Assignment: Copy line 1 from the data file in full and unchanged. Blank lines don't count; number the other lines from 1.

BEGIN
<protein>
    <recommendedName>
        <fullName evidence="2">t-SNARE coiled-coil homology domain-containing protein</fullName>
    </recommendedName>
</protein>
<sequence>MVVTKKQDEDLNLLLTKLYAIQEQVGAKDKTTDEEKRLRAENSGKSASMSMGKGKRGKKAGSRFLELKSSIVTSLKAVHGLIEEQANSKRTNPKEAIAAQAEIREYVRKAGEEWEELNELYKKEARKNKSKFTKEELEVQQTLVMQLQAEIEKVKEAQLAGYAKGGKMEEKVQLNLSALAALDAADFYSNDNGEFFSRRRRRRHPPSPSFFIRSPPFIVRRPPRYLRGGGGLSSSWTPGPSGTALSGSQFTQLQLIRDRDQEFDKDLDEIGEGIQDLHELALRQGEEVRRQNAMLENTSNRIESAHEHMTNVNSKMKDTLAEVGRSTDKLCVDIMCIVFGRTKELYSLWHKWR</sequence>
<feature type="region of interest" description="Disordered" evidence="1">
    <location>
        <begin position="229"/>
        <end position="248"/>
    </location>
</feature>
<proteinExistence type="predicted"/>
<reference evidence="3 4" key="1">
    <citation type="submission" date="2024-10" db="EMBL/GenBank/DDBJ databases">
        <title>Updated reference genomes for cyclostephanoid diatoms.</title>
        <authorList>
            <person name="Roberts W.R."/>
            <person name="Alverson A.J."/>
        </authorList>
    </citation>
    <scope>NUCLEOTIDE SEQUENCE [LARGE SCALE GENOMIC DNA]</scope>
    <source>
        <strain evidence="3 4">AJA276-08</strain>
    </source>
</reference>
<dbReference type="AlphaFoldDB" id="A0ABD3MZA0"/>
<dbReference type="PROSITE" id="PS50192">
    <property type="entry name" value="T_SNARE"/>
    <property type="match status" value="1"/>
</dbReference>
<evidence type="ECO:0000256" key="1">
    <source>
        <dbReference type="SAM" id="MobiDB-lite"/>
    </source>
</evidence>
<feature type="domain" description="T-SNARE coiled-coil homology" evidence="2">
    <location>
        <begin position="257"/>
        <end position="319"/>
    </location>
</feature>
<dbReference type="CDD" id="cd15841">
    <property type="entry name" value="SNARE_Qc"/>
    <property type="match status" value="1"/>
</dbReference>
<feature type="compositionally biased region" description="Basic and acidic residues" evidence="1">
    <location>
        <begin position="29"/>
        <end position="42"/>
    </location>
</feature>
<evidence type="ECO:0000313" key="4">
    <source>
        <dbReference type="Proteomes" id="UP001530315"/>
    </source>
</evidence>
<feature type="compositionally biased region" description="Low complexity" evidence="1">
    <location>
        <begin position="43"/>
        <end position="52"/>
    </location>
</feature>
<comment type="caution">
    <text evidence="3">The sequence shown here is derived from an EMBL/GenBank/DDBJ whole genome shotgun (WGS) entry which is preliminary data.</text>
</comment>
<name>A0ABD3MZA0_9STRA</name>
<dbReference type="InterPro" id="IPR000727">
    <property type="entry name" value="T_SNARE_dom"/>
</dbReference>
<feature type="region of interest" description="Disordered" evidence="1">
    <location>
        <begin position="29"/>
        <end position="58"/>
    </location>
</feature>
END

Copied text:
<protein>